Monday, July 15, 2013

15th July, 2013 The Bean Bag Race

When extending a horse's comfort zones, taking them out and about, I normally talk about treating their home fields as the centre of a flower and extending this area by describing different sized petals, circular walks, to build up the horse's map. That is not always possible where a farm has only one way in and out. The temptation then is to walk too far in one direction, puncturing the horse's confidence or to turn back in exactly the same place each time. The approach that seems to work the best is to imitate the old bean bag race from school (or the flag race from gymkhanas) where you go up and down the same track but a different distance and in a different order several times in the same session. Covering and recovering ground like this but varying the start and end points, helps the horse to be confident but not to anticipate.

This tall girl is a two year old New Forest pony by Lovelyhill Hendrix. I haven't seen her since she was a yearling when I did some groundwork with her. Her owners have done their homework really well and, working from Kelly's books, they have prepared her for a useful and happy life as a riding horse in the future. Today they wanted me to work with them on getting her used to traffic but the first task was to extend her comfort zones to reach the end of the long drive to the farm. Using the fence posts as markers, we did the bean bag race (but not racing you understand!) and alternated that with just standing still at the end of the drive where she proved to be fine with traffic going by.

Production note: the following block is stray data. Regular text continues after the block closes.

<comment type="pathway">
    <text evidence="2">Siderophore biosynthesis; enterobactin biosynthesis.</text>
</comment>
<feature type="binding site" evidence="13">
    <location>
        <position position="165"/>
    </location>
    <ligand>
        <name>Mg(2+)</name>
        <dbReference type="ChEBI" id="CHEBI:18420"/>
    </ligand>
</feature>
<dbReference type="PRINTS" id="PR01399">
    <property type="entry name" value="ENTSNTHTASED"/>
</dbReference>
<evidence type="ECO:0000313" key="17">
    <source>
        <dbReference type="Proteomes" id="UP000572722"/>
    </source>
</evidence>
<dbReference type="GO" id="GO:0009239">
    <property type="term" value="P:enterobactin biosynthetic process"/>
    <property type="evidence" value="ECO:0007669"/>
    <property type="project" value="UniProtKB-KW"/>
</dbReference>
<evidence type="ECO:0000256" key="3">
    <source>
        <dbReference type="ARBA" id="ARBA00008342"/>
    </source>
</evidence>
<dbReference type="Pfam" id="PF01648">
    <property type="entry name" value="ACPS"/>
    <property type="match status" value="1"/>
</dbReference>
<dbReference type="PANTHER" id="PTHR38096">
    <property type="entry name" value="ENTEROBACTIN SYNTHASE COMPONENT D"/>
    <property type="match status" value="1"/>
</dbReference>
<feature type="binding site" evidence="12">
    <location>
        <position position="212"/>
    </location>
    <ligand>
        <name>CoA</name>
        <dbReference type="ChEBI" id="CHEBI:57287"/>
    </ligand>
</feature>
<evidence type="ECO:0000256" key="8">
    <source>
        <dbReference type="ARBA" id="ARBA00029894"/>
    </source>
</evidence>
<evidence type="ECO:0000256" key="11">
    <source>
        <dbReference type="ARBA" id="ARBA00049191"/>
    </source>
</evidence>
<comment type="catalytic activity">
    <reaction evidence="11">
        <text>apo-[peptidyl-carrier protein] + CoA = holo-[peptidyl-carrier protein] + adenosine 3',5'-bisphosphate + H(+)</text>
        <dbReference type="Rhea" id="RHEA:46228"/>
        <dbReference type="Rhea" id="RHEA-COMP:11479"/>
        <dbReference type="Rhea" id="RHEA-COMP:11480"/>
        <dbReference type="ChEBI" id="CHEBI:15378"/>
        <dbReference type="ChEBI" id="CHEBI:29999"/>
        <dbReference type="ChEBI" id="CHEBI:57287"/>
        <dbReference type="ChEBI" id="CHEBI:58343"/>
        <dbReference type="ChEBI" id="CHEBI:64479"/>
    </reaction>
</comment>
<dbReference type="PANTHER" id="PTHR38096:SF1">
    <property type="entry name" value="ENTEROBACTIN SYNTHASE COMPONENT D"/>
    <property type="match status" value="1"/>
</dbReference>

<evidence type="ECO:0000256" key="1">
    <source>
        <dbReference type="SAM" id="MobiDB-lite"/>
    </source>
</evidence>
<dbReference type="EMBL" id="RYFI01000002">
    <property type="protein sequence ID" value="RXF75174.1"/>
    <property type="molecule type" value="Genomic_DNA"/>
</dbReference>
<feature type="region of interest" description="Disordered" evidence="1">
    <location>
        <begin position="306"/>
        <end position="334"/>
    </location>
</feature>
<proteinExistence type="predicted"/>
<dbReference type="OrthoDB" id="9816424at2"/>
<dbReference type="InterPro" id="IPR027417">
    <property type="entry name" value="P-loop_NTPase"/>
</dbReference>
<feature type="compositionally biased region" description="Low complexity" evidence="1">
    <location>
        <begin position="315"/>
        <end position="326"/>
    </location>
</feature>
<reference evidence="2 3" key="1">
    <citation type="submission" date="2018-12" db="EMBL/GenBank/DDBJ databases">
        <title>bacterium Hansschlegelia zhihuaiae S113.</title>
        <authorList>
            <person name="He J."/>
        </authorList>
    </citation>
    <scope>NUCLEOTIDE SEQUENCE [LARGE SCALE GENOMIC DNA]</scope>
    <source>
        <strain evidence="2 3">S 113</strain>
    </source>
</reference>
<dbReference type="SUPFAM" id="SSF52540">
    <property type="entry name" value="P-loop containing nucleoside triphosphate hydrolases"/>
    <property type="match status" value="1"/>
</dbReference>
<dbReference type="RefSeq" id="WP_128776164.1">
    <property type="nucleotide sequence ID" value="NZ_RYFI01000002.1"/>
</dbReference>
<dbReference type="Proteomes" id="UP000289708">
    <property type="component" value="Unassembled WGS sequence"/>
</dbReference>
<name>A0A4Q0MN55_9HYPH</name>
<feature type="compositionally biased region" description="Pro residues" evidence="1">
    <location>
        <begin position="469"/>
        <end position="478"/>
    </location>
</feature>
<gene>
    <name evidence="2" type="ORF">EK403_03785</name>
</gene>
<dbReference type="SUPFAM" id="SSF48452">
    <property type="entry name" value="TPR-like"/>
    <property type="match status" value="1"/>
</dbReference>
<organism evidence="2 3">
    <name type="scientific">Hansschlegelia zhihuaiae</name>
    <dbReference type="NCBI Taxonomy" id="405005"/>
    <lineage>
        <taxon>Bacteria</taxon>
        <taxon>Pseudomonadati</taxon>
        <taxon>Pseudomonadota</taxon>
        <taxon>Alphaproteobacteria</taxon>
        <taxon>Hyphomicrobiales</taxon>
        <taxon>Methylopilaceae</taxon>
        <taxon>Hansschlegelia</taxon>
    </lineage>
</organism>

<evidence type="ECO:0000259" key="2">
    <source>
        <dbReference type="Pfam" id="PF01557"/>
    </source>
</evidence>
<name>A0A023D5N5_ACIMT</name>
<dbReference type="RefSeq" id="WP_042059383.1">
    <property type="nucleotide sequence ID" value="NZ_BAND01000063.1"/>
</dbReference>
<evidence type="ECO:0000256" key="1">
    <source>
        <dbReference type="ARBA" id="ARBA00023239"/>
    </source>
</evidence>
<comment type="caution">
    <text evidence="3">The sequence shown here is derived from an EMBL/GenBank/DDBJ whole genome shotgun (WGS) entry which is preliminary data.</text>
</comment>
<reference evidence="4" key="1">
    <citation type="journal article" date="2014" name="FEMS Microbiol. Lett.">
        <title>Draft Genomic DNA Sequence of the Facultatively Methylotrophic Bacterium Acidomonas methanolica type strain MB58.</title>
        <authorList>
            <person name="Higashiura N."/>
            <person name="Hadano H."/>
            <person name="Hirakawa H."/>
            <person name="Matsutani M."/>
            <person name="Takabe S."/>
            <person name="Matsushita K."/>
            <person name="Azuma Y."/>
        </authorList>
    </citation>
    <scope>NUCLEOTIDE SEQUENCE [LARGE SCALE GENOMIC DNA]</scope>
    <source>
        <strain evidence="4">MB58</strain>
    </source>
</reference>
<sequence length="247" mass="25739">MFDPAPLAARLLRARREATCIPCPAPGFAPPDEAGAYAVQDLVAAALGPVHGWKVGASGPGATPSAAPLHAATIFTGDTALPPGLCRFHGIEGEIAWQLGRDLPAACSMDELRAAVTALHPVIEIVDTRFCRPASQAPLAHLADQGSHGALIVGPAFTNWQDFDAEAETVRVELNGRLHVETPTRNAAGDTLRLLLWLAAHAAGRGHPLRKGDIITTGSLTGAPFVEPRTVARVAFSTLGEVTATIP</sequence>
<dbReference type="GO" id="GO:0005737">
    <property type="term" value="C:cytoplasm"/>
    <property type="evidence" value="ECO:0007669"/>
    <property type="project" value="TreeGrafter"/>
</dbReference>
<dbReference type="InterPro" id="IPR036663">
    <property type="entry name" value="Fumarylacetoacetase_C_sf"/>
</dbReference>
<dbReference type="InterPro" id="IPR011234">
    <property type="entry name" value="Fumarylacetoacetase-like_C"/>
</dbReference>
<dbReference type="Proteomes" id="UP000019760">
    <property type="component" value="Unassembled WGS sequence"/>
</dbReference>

"It was really good to see you today also. Thank you so much for all the work you did with us today, you certainly boosted my confidence...I do also believe my bond with Bella grew a little today after our work as  despite there being fresh grass, one of Bella's favourite things, she didn't leave my side. I enjoy reading your blog ...Bella came to me straight off of the forest and she was halter broken, taught to lead, tie, have feet picked using your book and the majority of the ground work has been done using the well read, rather tatty, notes you sent me after your first visit. I think you should be credited too." TP